4. In the early twentieth century, more than half of all spirit mediums in the United States were female, and, particularly after the United States entered the Great War in 1917 and many all-male cinema orchestras were disbanded, it is likely that the majority of cinema accompanists were women. (“Abandon Orchestras” 1918) The spiritualist movement allowed middle- and upper-class white women to have a voice in religious and other matters as yet unaddressed by Progressive Era maternalist politics. As Seth Koven and Sonya Michel document, maternalism “promoted the private virtues of domesticity while simultaneously legitimating women’s public relationships to politics and the state, to community, workplace, and marketplace.” (Koven and Michel 1990, 1079) Women seeking careers as spirit mediums or cinema musicians benefitted from this duality. Women had long been keepers of supernatural practices and knowledge; one need only look, though, at the history of cunning women to see how this information was used against women. The relatively broad acceptance of spiritualism at least as an entertainment if nor as a religion among the white middle and upper class made it safe in both theater and parlor for women to participate in activities that might have been deadly only decades before. (Natale 2016, 1) In much the same way, female musicians—mostly keyboardists—had been the designated performers and keepers of specific kinds of music. While some women in art music had careers as singers, pianists, and violinists, proper, well-to-do women did not take up careers in popular music. Music composed for women, including parlor songs and short, characteristic pieces meant to musically describe specific things or ideas, had been relegated to the home: its practitioners did not perform this repertoire in public or for pay. In her forthcoming Women, Music, and the Performance of Gentility in the Mid-Nineteenth Century South, Candace Bailey traces this tradition of restricting the music-making of the middle and upper classes. Bailey describes the apparent dichotomy between socially acceptable professional women musicians who participated in the western European art music tradition and those for whom playing outside of the home was inappropriate as being rooted in structures of misogyny and male control of female creativity and self-reliance. (Bailey 2019) “Divas”—professional female musicians with substantial fan followings—such as singers Adelina Patti and Jenny Lind, pianist Fanny Bloomfield Zeisler, or violinist Maude Adams received accolades for their performances of opera and concertos, but women who performed more popular musics professionally in public in the late nineteenth century were, as Beth Abel Mcleod writes,
initially associated with “low-brow” entertainments, such as vaudeville and burlesque; in addition, the average nineteenth-century theatergoer suspected that many actresses were prostitutes. [….] Contemporary magazine and newspapers sought to reassure readers of the “normalcy” of female artists, and did so by describing their traditional marriages and family lives. (Macleod 2015, 2)
Female cinema musicians rejected the complete control of men both in taking on jobs in theaters and in creating their own musical accompaniments to film.
5. Neither the spirit medium of the 1900s nor the photoplayer would have had the opportunity for careers without the technological advances of the late nineteenth century. Although mediums had been practicing as entertainers in America since the Fox sisters’ founding of the form in the middle of the century, new technology helped revive flagging interest in spiritualism. With the coming of greater—but not exact—public understanding of electricity and other natural phenomena, Americans sought quantifiable systems of belief. The desire for such understanding often overlapped with long-standing non-scientific beliefs that refused to die. As Gutierrez has documented, many people believed that electricity was conducted differently through men and women. Women, being “naturally weaker” and “more excitable” overall, were therefore negatively charged. This made them more appealing to spirits than men and explained why so many more women practiced as spirit mediums. (Gutierrez 2009, 53) As interest in electricity grew in the public, spectators began to see women spirit mediums as almost mechanical, their actions being made possible by the electricity provided by the spirits possessing the mediums’ bodies. (Natale 2016, 38) In order to encourage audience interest, mediums used readily available machines like phonographs to demonstrate the presence of spirits and eventually sought to prove their credibility through the many mechanical devices invented to trace electrical, spiritual, and ectoplasmic currents. (See Fig. 2.2.)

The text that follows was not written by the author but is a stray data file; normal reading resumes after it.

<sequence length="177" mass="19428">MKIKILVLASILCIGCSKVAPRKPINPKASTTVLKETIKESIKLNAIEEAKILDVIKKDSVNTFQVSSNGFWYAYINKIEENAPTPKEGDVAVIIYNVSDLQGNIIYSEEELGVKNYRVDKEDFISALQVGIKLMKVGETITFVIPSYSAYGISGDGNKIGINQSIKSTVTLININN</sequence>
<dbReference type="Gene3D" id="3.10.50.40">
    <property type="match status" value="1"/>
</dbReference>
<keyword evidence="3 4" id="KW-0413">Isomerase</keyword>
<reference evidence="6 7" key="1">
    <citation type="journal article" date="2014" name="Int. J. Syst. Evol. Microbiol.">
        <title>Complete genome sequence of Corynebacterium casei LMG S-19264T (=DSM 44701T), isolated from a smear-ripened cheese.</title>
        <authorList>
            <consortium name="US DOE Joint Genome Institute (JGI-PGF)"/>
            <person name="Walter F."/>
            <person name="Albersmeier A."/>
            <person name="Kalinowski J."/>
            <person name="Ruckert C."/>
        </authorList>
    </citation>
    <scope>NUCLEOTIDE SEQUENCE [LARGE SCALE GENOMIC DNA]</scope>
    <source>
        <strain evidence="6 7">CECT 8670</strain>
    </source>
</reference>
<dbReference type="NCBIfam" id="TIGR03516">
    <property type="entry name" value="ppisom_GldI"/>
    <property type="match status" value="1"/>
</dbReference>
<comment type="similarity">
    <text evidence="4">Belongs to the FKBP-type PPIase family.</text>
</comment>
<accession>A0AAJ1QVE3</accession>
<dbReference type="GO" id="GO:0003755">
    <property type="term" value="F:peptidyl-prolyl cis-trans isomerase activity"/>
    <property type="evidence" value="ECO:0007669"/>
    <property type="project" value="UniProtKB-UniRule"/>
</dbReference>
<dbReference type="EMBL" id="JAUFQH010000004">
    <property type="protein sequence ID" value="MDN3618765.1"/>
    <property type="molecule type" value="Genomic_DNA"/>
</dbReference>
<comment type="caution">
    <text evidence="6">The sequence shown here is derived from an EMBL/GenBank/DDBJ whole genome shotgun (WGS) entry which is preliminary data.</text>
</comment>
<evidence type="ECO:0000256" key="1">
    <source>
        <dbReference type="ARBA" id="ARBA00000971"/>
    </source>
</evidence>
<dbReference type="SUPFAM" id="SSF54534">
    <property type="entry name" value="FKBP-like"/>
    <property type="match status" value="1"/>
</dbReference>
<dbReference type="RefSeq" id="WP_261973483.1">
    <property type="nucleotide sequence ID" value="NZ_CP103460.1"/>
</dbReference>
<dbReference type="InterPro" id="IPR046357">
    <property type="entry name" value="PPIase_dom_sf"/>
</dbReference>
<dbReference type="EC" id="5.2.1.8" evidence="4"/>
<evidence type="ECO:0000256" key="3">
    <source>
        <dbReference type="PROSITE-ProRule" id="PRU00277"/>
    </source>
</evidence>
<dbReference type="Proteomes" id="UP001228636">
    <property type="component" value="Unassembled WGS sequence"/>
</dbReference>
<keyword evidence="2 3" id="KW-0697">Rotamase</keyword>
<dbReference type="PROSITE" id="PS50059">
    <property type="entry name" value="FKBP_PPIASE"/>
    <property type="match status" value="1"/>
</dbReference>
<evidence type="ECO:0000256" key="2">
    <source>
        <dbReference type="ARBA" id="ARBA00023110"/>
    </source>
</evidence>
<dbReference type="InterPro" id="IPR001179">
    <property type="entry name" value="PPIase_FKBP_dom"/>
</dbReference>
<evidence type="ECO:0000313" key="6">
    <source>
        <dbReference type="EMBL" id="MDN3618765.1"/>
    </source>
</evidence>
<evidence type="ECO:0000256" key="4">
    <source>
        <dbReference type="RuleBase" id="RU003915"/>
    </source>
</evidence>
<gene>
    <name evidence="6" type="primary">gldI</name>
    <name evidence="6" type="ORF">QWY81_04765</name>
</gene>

A spirit medium displays glowing ectoplasm that suggests her ability to conduct electricity
6. At the same time, the rapid spread of moving picture technology created the need for cinema musicians. Although a few early film critics believed that music and sound detracted from the experience of watching motion pictures, most industry figures had come to an agreement in the 1910s that music, sound effects, and sometimes the performance of voices were crucial elements of successful movie shows. As the popularity of movie theaters grew, so did the need for accompanists and for musical instruments suited to the cinema. Women who played the piano and organ easily found employment in theaters, as did those who could quickly learn to handle the many varieties of electronic instruments developed for moving picture accompaniment. Carrie Hetherington, a classically trained musician, helped invent and sell the American Photo Player Company’s Fotoplayer, a mechanical instrument that incorporated a player piano, a violin, whistles, and various percussion instruments. (See Fig. 2.3, “Ghost Parade,” played by Joe Rinaudo on a style 20 Fotoplayer.) With the Fotoplayer or similar instruments, theaters could boast of being the most technologically up-to-date venues for the world’s newest form of mass entertainment.